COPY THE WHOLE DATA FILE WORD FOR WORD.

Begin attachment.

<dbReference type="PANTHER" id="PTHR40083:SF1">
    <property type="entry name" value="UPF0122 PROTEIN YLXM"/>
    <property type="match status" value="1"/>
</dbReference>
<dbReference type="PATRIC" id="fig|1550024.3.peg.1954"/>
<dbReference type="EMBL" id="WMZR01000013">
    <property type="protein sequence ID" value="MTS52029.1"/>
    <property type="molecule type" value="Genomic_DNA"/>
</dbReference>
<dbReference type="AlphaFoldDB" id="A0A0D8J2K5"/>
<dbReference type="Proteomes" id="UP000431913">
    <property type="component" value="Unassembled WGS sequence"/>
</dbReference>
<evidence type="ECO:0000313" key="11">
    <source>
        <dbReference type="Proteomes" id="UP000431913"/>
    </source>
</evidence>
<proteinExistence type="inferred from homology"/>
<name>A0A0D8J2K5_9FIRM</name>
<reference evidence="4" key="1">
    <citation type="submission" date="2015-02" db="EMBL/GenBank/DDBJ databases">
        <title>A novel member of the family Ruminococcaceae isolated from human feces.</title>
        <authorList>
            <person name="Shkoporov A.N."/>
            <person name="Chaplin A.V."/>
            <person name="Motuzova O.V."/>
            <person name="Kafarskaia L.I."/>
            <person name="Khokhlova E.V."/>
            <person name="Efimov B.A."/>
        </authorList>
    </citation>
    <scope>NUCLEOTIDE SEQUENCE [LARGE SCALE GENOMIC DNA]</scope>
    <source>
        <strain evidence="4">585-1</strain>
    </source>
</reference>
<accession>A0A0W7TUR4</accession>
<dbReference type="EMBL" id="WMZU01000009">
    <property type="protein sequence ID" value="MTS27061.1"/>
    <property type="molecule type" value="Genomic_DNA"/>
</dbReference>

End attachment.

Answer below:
<dbReference type="PANTHER" id="PTHR40083:SF1">
    <property type="entry name" value="UPF0122 PROTEIN YLXM"/>
    <property type="match status" value="1"/>
</dbReference>
<dbReference type="PATRIC" id="fig|1550024.3.peg.1954"/>
<dbReference type="EMBL" id="WMZR01000013">
    <property type="protein sequence ID" value="MTS52029.1"/>
    <property type="molecule type" value="Genomic_DNA"/>
</dbReference>
<dbReference type="AlphaFoldDB" id="A0A0D8J2K5"/>
<dbReference type="Proteomes" id="UP000431913">
    <property type="component" value="Unassembled WGS sequence"/>
</dbReference>
<evidence type="ECO:0000313" key="11">
    <source>
        <dbReference type="Proteomes" id="UP000431913"/>
    </source>
</evidence>
<proteinExistence type="inferred from homology"/>
<name>A0A0D8J2K5_9FIRM</name>
<reference evidence="4" key="1">
    <citation type="submission" date="2015-02" db="EMBL/GenBank/DDBJ databases">
        <title>A novel member of the family Ruminococcaceae isolated from human feces.</title>
        <authorList>
            <person name="Shkoporov A.N."/>
            <person name="Chaplin A.V."/>
            <person name="Motuzova O.V."/>
            <person name="Kafarskaia L.I."/>
            <person name="Khokhlova E.V."/>
            <person name="Efimov B.A."/>
        </authorList>
    </citation>
    <scope>NUCLEOTIDE SEQUENCE [LARGE SCALE GENOMIC DNA]</scope>
    <source>
        <strain evidence="4">585-1</strain>
    </source>
</reference>
<accession>A0A0W7TUR4</accession>
<dbReference type="EMBL" id="WMZU01000009">
    <property type="protein sequence ID" value="MTS27061.1"/>
    <property type="molecule type" value="Genomic_DNA"/>
</dbReference>